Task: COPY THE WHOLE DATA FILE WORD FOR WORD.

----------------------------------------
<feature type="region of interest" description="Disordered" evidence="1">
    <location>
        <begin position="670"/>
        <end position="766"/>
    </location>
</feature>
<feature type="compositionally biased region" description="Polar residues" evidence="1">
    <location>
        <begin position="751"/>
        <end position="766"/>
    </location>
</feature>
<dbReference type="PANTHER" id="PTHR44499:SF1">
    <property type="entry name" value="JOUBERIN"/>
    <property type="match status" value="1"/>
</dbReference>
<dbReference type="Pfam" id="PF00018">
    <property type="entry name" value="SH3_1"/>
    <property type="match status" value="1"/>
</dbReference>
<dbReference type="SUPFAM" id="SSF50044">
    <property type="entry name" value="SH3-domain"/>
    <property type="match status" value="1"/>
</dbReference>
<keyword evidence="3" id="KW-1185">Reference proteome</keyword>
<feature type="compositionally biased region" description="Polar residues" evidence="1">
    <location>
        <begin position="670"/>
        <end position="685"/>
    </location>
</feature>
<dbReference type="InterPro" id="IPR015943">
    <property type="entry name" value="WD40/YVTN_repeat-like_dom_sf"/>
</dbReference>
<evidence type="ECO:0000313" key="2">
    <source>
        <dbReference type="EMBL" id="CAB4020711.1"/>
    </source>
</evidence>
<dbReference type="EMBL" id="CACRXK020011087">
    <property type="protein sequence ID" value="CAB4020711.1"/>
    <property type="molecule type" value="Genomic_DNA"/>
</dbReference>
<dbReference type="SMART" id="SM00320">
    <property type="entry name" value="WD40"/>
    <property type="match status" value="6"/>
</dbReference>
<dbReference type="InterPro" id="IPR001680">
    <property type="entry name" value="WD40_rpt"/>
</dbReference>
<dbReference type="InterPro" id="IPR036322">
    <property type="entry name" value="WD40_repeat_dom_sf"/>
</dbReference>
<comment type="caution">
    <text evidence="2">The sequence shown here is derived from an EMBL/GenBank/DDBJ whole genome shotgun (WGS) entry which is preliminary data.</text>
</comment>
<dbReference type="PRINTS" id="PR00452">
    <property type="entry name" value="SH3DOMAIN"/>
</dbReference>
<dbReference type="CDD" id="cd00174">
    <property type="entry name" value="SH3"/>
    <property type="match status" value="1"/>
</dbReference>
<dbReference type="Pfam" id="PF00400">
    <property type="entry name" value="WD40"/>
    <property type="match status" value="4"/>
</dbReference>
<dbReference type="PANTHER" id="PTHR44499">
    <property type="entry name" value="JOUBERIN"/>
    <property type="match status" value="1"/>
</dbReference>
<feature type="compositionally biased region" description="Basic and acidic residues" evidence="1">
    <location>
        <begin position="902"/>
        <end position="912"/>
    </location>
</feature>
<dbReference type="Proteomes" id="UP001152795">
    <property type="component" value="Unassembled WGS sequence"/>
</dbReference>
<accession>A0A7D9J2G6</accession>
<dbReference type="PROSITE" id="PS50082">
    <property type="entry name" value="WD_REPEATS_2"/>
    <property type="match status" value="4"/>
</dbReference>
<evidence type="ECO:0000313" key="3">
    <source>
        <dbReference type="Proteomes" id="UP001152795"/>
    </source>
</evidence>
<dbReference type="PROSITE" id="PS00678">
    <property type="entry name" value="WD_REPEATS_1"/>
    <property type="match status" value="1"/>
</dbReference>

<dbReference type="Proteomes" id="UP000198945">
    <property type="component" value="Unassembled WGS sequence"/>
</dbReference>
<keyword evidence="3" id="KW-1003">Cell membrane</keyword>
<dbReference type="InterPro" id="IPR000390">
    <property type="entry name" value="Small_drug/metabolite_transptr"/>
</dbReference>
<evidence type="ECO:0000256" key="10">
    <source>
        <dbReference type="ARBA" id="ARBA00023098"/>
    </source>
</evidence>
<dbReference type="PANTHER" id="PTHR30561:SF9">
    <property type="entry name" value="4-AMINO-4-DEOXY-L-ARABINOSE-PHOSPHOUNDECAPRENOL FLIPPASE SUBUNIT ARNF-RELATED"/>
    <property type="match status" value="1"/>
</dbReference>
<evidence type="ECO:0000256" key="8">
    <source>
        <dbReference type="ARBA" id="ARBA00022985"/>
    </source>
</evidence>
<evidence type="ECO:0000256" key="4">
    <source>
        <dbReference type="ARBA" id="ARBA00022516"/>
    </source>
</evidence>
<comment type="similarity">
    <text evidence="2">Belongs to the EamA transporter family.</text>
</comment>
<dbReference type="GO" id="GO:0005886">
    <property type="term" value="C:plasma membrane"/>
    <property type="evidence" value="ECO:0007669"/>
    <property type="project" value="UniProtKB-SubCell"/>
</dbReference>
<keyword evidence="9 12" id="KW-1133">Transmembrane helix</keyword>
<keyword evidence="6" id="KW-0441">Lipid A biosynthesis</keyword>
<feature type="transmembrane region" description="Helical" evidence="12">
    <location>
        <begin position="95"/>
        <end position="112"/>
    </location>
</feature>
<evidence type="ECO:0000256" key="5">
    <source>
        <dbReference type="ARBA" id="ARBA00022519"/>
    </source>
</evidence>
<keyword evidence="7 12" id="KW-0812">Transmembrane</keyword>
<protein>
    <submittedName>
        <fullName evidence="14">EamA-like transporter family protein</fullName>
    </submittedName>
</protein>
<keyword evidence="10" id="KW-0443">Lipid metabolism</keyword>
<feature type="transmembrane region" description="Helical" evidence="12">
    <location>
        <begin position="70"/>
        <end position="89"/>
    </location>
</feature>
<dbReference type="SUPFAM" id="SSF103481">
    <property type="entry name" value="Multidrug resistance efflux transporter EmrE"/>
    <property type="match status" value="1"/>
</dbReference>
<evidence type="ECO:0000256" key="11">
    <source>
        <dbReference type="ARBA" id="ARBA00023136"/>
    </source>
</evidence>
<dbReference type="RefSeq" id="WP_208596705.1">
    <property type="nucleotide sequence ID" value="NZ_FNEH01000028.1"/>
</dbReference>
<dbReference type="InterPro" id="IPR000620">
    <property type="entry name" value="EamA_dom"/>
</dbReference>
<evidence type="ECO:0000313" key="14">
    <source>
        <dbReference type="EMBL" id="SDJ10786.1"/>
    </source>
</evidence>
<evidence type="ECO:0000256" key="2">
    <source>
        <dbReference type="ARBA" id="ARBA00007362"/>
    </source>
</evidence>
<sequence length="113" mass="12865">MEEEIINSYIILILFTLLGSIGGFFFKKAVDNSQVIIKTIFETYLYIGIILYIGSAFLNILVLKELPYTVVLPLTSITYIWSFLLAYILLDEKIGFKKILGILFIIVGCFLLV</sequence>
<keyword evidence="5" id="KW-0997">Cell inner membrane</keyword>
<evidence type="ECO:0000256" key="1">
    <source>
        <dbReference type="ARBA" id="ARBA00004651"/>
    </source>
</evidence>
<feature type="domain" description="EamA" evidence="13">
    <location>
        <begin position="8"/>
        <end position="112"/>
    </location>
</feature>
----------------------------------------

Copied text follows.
<feature type="region of interest" description="Disordered" evidence="1">
    <location>
        <begin position="670"/>
        <end position="766"/>
    </location>
</feature>
<feature type="compositionally biased region" description="Polar residues" evidence="1">
    <location>
        <begin position="751"/>
        <end position="766"/>
    </location>
</feature>
<dbReference type="PANTHER" id="PTHR44499:SF1">
    <property type="entry name" value="JOUBERIN"/>
    <property type="match status" value="1"/>
</dbReference>
<dbReference type="Pfam" id="PF00018">
    <property type="entry name" value="SH3_1"/>
    <property type="match status" value="1"/>
</dbReference>
<dbReference type="SUPFAM" id="SSF50044">
    <property type="entry name" value="SH3-domain"/>
    <property type="match status" value="1"/>
</dbReference>
<keyword evidence="3" id="KW-1185">Reference proteome</keyword>
<feature type="compositionally biased region" description="Polar residues" evidence="1">
    <location>
        <begin position="670"/>
        <end position="685"/>
    </location>
</feature>
<dbReference type="InterPro" id="IPR015943">
    <property type="entry name" value="WD40/YVTN_repeat-like_dom_sf"/>
</dbReference>
<evidence type="ECO:0000313" key="2">
    <source>
        <dbReference type="EMBL" id="CAB4020711.1"/>
    </source>
</evidence>
<dbReference type="EMBL" id="CACRXK020011087">
    <property type="protein sequence ID" value="CAB4020711.1"/>
    <property type="molecule type" value="Genomic_DNA"/>
</dbReference>
<dbReference type="SMART" id="SM00320">
    <property type="entry name" value="WD40"/>
    <property type="match status" value="6"/>
</dbReference>
<dbReference type="InterPro" id="IPR001680">
    <property type="entry name" value="WD40_rpt"/>
</dbReference>
<dbReference type="InterPro" id="IPR036322">
    <property type="entry name" value="WD40_repeat_dom_sf"/>
</dbReference>
<comment type="caution">
    <text evidence="2">The sequence shown here is derived from an EMBL/GenBank/DDBJ whole genome shotgun (WGS) entry which is preliminary data.</text>
</comment>
<dbReference type="PRINTS" id="PR00452">
    <property type="entry name" value="SH3DOMAIN"/>
</dbReference>
<dbReference type="CDD" id="cd00174">
    <property type="entry name" value="SH3"/>
    <property type="match status" value="1"/>
</dbReference>
<dbReference type="Pfam" id="PF00400">
    <property type="entry name" value="WD40"/>
    <property type="match status" value="4"/>
</dbReference>
<dbReference type="PANTHER" id="PTHR44499">
    <property type="entry name" value="JOUBERIN"/>
    <property type="match status" value="1"/>
</dbReference>
<feature type="compositionally biased region" description="Basic and acidic residues" evidence="1">
    <location>
        <begin position="902"/>
        <end position="912"/>
    </location>
</feature>
<dbReference type="Proteomes" id="UP001152795">
    <property type="component" value="Unassembled WGS sequence"/>
</dbReference>
<accession>A0A7D9J2G6</accession>
<dbReference type="PROSITE" id="PS50082">
    <property type="entry name" value="WD_REPEATS_2"/>
    <property type="match status" value="4"/>
</dbReference>
<evidence type="ECO:0000313" key="3">
    <source>
        <dbReference type="Proteomes" id="UP001152795"/>
    </source>
</evidence>
<dbReference type="PROSITE" id="PS00678">
    <property type="entry name" value="WD_REPEATS_1"/>
    <property type="match status" value="1"/>
</dbReference>

<dbReference type="Proteomes" id="UP000198945">
    <property type="component" value="Unassembled WGS sequence"/>
</dbReference>
<keyword evidence="3" id="KW-1003">Cell membrane</keyword>
<dbReference type="InterPro" id="IPR000390">
    <property type="entry name" value="Small_drug/metabolite_transptr"/>
</dbReference>
<evidence type="ECO:0000256" key="10">
    <source>
        <dbReference type="ARBA" id="ARBA00023098"/>
    </source>
</evidence>
<dbReference type="PANTHER" id="PTHR30561:SF9">
    <property type="entry name" value="4-AMINO-4-DEOXY-L-ARABINOSE-PHOSPHOUNDECAPRENOL FLIPPASE SUBUNIT ARNF-RELATED"/>
    <property type="match status" value="1"/>
</dbReference>
<evidence type="ECO:0000256" key="8">
    <source>
        <dbReference type="ARBA" id="ARBA00022985"/>
    </source>
</evidence>
<evidence type="ECO:0000256" key="4">
    <source>
        <dbReference type="ARBA" id="ARBA00022516"/>
    </source>
</evidence>
<comment type="similarity">
    <text evidence="2">Belongs to the EamA transporter family.</text>
</comment>
<dbReference type="GO" id="GO:0005886">
    <property type="term" value="C:plasma membrane"/>
    <property type="evidence" value="ECO:0007669"/>
    <property type="project" value="UniProtKB-SubCell"/>
</dbReference>
<keyword evidence="9 12" id="KW-1133">Transmembrane helix</keyword>
<keyword evidence="6" id="KW-0441">Lipid A biosynthesis</keyword>
<feature type="transmembrane region" description="Helical" evidence="12">
    <location>
        <begin position="95"/>
        <end position="112"/>
    </location>
</feature>
<evidence type="ECO:0000256" key="5">
    <source>
        <dbReference type="ARBA" id="ARBA00022519"/>
    </source>
</evidence>
<keyword evidence="7 12" id="KW-0812">Transmembrane</keyword>
<protein>
    <submittedName>
        <fullName evidence="14">EamA-like transporter family protein</fullName>
    </submittedName>
</protein>
<keyword evidence="10" id="KW-0443">Lipid metabolism</keyword>
<feature type="transmembrane region" description="Helical" evidence="12">
    <location>
        <begin position="70"/>
        <end position="89"/>
    </location>
</feature>
<dbReference type="SUPFAM" id="SSF103481">
    <property type="entry name" value="Multidrug resistance efflux transporter EmrE"/>
    <property type="match status" value="1"/>
</dbReference>
<evidence type="ECO:0000256" key="11">
    <source>
        <dbReference type="ARBA" id="ARBA00023136"/>
    </source>
</evidence>
<dbReference type="RefSeq" id="WP_208596705.1">
    <property type="nucleotide sequence ID" value="NZ_FNEH01000028.1"/>
</dbReference>
<dbReference type="InterPro" id="IPR000620">
    <property type="entry name" value="EamA_dom"/>
</dbReference>
<evidence type="ECO:0000313" key="14">
    <source>
        <dbReference type="EMBL" id="SDJ10786.1"/>
    </source>
</evidence>
<evidence type="ECO:0000256" key="2">
    <source>
        <dbReference type="ARBA" id="ARBA00007362"/>
    </source>
</evidence>
<sequence length="113" mass="12865">MEEEIINSYIILILFTLLGSIGGFFFKKAVDNSQVIIKTIFETYLYIGIILYIGSAFLNILVLKELPYTVVLPLTSITYIWSFLLAYILLDEKIGFKKILGILFIIVGCFLLV</sequence>
<keyword evidence="5" id="KW-0997">Cell inner membrane</keyword>
<evidence type="ECO:0000256" key="1">
    <source>
        <dbReference type="ARBA" id="ARBA00004651"/>
    </source>
</evidence>
<feature type="domain" description="EamA" evidence="13">
    <location>
        <begin position="8"/>
        <end position="112"/>
    </location>
</feature>